April 23, 2010

Another Law Review Note Criticizes the Supreme Court's Opinion in Exxon Shipping

We previously blogged about a student note suggesting that pro-business bias may have played a role in the majority opinion in Exxon Shipping. Here's another note criticizing that opinion: "Oil and Water: How the Polluted Wake of the Exxon Valdez has Endangered the Essence of Punitive Damages" (2010) 43 Suffolk U. L. Rev. 475.

The note uses some colorful language; it compares the Supreme Court's opinion to the Exxon Valdez itself, threatening to further pollute the already tainted waters of punitive damages law:

Beyond the perpetual ineffectiveness of the Court’s chosen path, however, there exist deeper flaws that have caused the Court to effectively disregard the fundamental objectives of punitive damages: punishment and deterrence. Nonetheless, if the Court continues to treat the punitive-to-compensatory ratio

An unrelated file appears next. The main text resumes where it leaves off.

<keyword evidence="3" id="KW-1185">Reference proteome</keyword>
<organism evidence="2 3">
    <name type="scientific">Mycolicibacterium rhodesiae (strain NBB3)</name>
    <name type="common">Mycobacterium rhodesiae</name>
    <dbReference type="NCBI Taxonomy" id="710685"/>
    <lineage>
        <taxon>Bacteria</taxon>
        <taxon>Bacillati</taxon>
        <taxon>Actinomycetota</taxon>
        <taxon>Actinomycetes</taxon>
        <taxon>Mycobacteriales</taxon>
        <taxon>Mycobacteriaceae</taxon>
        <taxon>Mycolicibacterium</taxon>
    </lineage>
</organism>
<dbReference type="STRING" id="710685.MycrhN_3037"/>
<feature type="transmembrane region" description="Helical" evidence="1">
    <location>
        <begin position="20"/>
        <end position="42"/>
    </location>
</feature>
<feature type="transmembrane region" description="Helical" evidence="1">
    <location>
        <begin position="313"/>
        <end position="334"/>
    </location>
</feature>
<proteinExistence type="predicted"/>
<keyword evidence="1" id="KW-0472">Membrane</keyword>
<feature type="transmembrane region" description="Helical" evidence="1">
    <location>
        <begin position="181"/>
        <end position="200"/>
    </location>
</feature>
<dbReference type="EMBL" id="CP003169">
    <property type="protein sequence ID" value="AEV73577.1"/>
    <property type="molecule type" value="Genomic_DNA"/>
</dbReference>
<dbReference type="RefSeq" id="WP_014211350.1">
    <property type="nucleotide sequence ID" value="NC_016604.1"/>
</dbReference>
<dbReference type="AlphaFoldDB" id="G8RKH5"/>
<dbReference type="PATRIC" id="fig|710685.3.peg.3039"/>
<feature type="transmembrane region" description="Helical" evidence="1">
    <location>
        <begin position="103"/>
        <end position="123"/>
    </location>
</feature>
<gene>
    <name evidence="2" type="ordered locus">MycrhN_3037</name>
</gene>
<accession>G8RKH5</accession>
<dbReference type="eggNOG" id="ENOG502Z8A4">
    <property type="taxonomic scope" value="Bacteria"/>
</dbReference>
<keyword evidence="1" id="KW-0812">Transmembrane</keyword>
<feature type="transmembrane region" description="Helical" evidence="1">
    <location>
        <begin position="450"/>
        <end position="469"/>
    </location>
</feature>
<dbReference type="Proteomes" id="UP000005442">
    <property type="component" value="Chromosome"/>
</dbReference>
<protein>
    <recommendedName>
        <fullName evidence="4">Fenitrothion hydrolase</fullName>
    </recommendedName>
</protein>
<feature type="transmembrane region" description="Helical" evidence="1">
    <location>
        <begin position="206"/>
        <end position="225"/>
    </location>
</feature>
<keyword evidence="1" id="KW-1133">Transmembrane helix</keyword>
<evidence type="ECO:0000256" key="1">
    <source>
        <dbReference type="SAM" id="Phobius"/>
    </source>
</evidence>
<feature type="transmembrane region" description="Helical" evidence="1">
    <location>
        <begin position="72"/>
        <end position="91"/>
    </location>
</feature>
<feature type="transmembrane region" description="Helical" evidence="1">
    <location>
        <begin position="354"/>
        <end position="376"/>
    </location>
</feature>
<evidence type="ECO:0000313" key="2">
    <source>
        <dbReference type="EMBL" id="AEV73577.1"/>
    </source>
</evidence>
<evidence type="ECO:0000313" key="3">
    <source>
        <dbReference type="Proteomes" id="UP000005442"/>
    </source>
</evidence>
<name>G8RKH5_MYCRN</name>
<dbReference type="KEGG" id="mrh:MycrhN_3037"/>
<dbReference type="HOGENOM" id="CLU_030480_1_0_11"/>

as the barometer of constitutional due process, then fixed ratios and mathematical bright lines to cap punitive damage awards could soon become the norm. Accordingly, the flaws of this paradigm must be realized and a new standard must emerge so that the hull confining the Exxon holding to maritime law does not fracture, allowing it to seep into other areas of law and further pollute a doctrine that is already overdue for a cleanup effort.